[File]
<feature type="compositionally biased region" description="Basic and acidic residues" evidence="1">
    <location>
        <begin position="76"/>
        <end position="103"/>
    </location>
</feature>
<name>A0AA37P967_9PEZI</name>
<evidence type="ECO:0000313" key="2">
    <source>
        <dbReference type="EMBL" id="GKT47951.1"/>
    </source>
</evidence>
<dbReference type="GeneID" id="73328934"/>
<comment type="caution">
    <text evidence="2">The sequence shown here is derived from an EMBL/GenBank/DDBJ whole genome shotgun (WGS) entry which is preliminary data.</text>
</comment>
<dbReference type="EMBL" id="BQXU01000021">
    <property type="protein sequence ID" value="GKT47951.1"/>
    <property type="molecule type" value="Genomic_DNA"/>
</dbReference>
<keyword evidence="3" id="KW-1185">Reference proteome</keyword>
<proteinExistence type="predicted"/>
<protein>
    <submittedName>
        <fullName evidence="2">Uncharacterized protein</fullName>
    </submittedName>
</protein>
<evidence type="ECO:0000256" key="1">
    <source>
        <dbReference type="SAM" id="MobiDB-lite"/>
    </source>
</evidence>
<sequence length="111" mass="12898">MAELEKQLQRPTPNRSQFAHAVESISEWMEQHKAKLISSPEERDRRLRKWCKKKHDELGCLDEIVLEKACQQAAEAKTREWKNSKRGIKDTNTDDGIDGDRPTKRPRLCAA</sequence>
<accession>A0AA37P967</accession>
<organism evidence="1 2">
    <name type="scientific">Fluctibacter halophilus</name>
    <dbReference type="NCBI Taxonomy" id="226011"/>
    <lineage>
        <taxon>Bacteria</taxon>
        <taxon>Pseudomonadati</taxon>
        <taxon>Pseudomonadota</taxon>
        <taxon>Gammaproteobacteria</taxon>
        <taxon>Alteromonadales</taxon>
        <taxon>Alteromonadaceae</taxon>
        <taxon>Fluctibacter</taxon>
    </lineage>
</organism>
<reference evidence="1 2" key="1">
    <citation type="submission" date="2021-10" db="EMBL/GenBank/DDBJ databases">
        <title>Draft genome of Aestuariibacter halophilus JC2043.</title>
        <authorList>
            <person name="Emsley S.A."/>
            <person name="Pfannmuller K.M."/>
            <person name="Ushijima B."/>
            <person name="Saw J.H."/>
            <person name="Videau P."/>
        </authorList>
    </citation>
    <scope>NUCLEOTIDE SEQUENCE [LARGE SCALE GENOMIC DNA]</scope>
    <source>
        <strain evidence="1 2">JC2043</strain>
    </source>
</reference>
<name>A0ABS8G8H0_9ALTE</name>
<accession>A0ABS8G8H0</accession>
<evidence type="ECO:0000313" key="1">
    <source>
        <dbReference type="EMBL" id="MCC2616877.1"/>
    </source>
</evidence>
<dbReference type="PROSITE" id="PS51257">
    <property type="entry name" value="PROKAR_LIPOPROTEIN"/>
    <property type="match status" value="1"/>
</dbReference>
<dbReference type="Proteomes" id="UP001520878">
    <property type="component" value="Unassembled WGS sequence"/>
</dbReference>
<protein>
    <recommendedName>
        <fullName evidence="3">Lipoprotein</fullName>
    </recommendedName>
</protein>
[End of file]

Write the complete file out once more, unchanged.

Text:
<feature type="compositionally biased region" description="Basic and acidic residues" evidence="1">
    <location>
        <begin position="76"/>
        <end position="103"/>
    </location>
</feature>
<name>A0AA37P967_9PEZI</name>
<evidence type="ECO:0000313" key="2">
    <source>
        <dbReference type="EMBL" id="GKT47951.1"/>
    </source>
</evidence>
<dbReference type="GeneID" id="73328934"/>
<comment type="caution">
    <text evidence="2">The sequence shown here is derived from an EMBL/GenBank/DDBJ whole genome shotgun (WGS) entry which is preliminary data.</text>
</comment>
<dbReference type="EMBL" id="BQXU01000021">
    <property type="protein sequence ID" value="GKT47951.1"/>
    <property type="molecule type" value="Genomic_DNA"/>
</dbReference>
<keyword evidence="3" id="KW-1185">Reference proteome</keyword>
<proteinExistence type="predicted"/>
<protein>
    <submittedName>
        <fullName evidence="2">Uncharacterized protein</fullName>
    </submittedName>
</protein>
<evidence type="ECO:0000256" key="1">
    <source>
        <dbReference type="SAM" id="MobiDB-lite"/>
    </source>
</evidence>
<sequence length="111" mass="12898">MAELEKQLQRPTPNRSQFAHAVESISEWMEQHKAKLISSPEERDRRLRKWCKKKHDELGCLDEIVLEKACQQAAEAKTREWKNSKRGIKDTNTDDGIDGDRPTKRPRLCAA</sequence>
<accession>A0AA37P967</accession>
<organism evidence="1 2">
    <name type="scientific">Fluctibacter halophilus</name>
    <dbReference type="NCBI Taxonomy" id="226011"/>
    <lineage>
        <taxon>Bacteria</taxon>
        <taxon>Pseudomonadati</taxon>
        <taxon>Pseudomonadota</taxon>
        <taxon>Gammaproteobacteria</taxon>
        <taxon>Alteromonadales</taxon>
        <taxon>Alteromonadaceae</taxon>
        <taxon>Fluctibacter</taxon>
    </lineage>
</organism>
<reference evidence="1 2" key="1">
    <citation type="submission" date="2021-10" db="EMBL/GenBank/DDBJ databases">
        <title>Draft genome of Aestuariibacter halophilus JC2043.</title>
        <authorList>
            <person name="Emsley S.A."/>
            <person name="Pfannmuller K.M."/>
            <person name="Ushijima B."/>
            <person name="Saw J.H."/>
            <person name="Videau P."/>
        </authorList>
    </citation>
    <scope>NUCLEOTIDE SEQUENCE [LARGE SCALE GENOMIC DNA]</scope>
    <source>
        <strain evidence="1 2">JC2043</strain>
    </source>
</reference>
<name>A0ABS8G8H0_9ALTE</name>
<accession>A0ABS8G8H0</accession>
<evidence type="ECO:0000313" key="1">
    <source>
        <dbReference type="EMBL" id="MCC2616877.1"/>
    </source>
</evidence>
<dbReference type="PROSITE" id="PS51257">
    <property type="entry name" value="PROKAR_LIPOPROTEIN"/>
    <property type="match status" value="1"/>
</dbReference>
<dbReference type="Proteomes" id="UP001520878">
    <property type="component" value="Unassembled WGS sequence"/>
</dbReference>
<protein>
    <recommendedName>
        <fullName evidence="3">Lipoprotein</fullName>
    </recommendedName>
</protein>